I open the gate that leads toward the garden, and the red bridges, purple leaves, and solid stone lanterns surround me. A perfectly geometric pavilion invites me to sit and enjoy the beauty of the spring season. As I rest and absorb the scenery, I become more and more convinced: the Den Haag Japanese Garden might just be the most enchanting place in Holland.

The Beauty of the Den Haag Japanse Garden

Red bridge at the Japanese Garden in The Hague.

Japanese Garden in The Hague (Holland).

The Den Haag Japanese Garden: A little piece of Japan in Holland

The Japanese Garden in The Hague is truly a little piece of Japan in Holland. I’ve been planning to visit the Japanese Garden in The Hague (Den Haag) for a few years now, but I never managed to go. In early May, I finally got on the train to The Hague, walked to the Clingendael Estate and visited the Japanese garden! It was even more enchanting than I had expected. Even the moss on the forest floor seemed to be a different species than the one I usually see in the Netherlands. The garden has to be in my personal top 10 of most beautiful places in the Netherlands.

The pavilion at the Japanese Garden in The Hague.

Japanese Garden in The Hague.

The pavilion in the Japanese Garden in The Hague.

The History: Lady Daisy and her Japanese Adventures

The Japanese Garden in The Hague was first designed by Lady Daisy (Marguérite M. Baroness van Brienen), the former owner of the Clingendael Estate. Lady Daisy was an avid traveler and went on many voyages to Japan. She traveled by ship and brought back lanterns, sculptures, little bridges, and (possibly) the pavilion. The Japanese Garden in the Hague is the biggest Japanese Garden in the Netherlands. Moreover, it is the only one stemming from the early 20th century.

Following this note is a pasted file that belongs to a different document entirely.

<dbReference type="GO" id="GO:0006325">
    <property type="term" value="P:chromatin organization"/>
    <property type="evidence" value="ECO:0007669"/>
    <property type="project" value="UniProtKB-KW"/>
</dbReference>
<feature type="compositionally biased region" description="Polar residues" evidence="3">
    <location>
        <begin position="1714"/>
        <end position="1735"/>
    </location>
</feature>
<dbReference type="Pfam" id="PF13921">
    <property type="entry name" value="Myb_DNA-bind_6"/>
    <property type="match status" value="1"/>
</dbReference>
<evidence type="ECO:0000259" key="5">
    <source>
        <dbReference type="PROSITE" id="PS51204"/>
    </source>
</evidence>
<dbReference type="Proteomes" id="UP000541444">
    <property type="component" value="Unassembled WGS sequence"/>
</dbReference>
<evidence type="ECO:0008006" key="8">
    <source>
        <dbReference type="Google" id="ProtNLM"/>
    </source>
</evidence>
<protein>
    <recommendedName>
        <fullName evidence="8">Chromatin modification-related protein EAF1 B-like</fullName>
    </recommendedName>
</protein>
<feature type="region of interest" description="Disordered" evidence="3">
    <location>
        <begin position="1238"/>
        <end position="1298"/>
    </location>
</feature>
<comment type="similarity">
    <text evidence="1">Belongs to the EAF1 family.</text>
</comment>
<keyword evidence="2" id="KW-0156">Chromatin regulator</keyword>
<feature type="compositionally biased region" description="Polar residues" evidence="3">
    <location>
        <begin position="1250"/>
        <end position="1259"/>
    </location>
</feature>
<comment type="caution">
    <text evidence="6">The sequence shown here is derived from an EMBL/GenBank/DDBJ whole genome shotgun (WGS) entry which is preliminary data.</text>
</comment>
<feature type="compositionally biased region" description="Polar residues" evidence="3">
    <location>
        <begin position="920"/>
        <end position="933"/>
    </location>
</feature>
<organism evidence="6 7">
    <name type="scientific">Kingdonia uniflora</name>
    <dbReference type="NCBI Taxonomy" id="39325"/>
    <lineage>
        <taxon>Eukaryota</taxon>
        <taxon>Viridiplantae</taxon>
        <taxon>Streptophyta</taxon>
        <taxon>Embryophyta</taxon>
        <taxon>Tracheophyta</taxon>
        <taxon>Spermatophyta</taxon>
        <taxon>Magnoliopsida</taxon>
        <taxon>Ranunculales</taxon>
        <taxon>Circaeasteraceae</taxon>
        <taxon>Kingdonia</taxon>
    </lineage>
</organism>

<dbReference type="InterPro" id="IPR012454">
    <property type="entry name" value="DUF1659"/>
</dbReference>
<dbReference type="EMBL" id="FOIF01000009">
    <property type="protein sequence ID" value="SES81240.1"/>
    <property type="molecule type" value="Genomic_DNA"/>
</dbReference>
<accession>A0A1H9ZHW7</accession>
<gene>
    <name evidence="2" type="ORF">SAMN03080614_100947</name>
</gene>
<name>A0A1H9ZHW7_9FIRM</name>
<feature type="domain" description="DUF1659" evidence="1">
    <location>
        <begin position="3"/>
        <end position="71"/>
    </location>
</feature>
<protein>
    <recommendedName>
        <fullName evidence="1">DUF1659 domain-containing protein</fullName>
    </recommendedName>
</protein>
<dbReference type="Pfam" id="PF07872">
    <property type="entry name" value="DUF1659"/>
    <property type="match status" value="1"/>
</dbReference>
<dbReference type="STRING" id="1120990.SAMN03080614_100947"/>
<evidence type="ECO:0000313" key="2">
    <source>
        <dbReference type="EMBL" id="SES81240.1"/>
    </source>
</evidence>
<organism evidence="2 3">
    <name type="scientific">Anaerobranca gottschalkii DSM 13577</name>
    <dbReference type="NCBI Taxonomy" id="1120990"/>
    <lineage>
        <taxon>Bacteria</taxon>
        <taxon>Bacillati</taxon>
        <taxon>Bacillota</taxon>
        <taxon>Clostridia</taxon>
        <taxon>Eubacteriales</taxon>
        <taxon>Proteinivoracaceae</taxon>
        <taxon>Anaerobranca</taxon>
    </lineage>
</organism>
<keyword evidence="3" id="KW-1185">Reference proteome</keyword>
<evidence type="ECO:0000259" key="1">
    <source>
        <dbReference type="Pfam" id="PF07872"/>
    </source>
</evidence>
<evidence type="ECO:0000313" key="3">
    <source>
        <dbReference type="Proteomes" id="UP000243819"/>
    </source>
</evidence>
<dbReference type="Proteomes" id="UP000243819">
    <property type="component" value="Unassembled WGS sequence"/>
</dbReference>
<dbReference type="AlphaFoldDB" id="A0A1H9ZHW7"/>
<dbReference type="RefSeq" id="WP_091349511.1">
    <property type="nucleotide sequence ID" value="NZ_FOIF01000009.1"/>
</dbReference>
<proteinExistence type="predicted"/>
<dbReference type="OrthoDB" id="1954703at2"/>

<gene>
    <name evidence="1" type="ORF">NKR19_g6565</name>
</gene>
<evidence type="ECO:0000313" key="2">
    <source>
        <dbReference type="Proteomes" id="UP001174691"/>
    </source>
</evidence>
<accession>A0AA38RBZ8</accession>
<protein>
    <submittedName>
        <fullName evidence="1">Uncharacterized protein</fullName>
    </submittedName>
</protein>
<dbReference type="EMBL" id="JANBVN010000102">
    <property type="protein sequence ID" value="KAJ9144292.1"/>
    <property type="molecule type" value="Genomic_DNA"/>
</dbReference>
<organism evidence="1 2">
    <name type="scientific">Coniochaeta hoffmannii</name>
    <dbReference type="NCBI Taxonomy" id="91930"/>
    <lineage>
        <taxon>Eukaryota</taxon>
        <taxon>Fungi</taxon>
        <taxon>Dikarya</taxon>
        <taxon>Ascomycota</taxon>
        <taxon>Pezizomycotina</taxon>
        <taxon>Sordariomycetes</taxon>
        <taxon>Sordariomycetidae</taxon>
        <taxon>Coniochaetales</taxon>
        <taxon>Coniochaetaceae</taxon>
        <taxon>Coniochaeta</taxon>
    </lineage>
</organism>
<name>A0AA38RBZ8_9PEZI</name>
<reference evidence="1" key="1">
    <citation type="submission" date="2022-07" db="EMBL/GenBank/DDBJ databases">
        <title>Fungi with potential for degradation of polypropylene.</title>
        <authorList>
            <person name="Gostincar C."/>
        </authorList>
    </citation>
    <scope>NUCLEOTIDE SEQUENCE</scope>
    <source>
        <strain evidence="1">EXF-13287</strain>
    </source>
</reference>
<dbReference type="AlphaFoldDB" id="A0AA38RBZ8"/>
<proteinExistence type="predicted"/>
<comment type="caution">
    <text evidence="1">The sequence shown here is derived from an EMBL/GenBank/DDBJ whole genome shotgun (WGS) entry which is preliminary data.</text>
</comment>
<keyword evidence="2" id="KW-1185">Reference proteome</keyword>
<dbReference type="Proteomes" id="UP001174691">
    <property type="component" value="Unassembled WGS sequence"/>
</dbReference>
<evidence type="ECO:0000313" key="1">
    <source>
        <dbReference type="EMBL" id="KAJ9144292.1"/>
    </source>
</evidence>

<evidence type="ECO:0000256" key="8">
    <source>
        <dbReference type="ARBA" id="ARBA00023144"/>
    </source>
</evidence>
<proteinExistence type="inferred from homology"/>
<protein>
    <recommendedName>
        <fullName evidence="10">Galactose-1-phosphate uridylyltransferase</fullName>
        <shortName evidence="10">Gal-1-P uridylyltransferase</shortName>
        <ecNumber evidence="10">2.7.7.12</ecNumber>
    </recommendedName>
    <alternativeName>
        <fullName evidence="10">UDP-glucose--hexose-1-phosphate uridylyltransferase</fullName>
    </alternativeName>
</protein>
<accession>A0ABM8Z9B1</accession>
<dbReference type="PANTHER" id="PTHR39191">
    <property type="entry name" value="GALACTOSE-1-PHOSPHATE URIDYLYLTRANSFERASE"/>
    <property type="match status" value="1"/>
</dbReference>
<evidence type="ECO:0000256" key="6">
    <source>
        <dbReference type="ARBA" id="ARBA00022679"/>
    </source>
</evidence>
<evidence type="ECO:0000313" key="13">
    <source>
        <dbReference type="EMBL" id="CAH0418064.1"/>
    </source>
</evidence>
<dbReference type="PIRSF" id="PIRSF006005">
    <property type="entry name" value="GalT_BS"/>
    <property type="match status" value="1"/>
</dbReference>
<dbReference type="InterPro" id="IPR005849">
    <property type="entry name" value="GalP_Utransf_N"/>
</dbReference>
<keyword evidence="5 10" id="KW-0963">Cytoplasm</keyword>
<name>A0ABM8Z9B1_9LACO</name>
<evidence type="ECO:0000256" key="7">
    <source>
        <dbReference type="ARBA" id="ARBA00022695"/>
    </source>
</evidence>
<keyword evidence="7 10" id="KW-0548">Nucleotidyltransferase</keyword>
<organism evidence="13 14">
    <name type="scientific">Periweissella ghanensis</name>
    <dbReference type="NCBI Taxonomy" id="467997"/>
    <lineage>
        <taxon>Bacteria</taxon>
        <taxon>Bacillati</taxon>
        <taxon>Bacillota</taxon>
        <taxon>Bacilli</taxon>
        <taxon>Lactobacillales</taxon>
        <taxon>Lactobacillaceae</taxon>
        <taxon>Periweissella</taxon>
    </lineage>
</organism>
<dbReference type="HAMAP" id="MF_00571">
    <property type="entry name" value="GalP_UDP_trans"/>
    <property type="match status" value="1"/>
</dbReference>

Lady Daisy passed away in 1939 and the garden became a national monument in 2001. The pavilion was renovated in 2008, as the thatched roof was aging and the sliding panels needed to be replaced (they were lost in World War II). The garden celebrated its 100th anniversary with a festival in April 2013.

Statue at the Japanese Garden in The Hague.

View from the pavilion at the Japanese Garden in the Hague.

Japanese Garden in The Hague.

Japanese Garden in The Hague.

Only Open 8 Weeks Every Year (2018 Dates)

Because so many of the plants and trees in the garden are exceptionally delicate, the garden is only open for about 8 weeks every year. The garden opens for 6 weeks in spring and 2 weeks in autumn. For the 2018 spring season, the garden will be open to the public from April 28 until June 10. In spring, the garden is open everyday from 9:00 to 20:00. It will reopen for the autumn season on October 13, 2018. The gates will be open everyday from 10:00 to 16:00 until they close again on October 28. I have already written the dates in my diary. I really can’t wait to see the garden in a different seasonal colour palette as well!

Lantern at the Japanese Garden in The Hague.

Japanese Garden in The Hague.

Japanese Garden in The Hague.

Trees in the Den Haag Japanese Garden

How to get to the Japanese Garden in The Hague

If you are ever in the area at the right time, you definitely can’t skip out. The garden is located within the Clingendael Park (Landgoed Clingendael). The easiest way to get to the garden by public transport is to take the train to Den Haag Centraal (The Hague Central). After you get off at Den Haag Centraal, you can choose to walk to the Clingendael Park, passing through the Haagse Bos (Forest of The Hague). This will take you about 30-40 minutes. Alternatively, you can take bus 23 to either ‘Wassenaarsweg (Oost)’ or ‘Ruychrocklaan’, or bus 18 (final stop).

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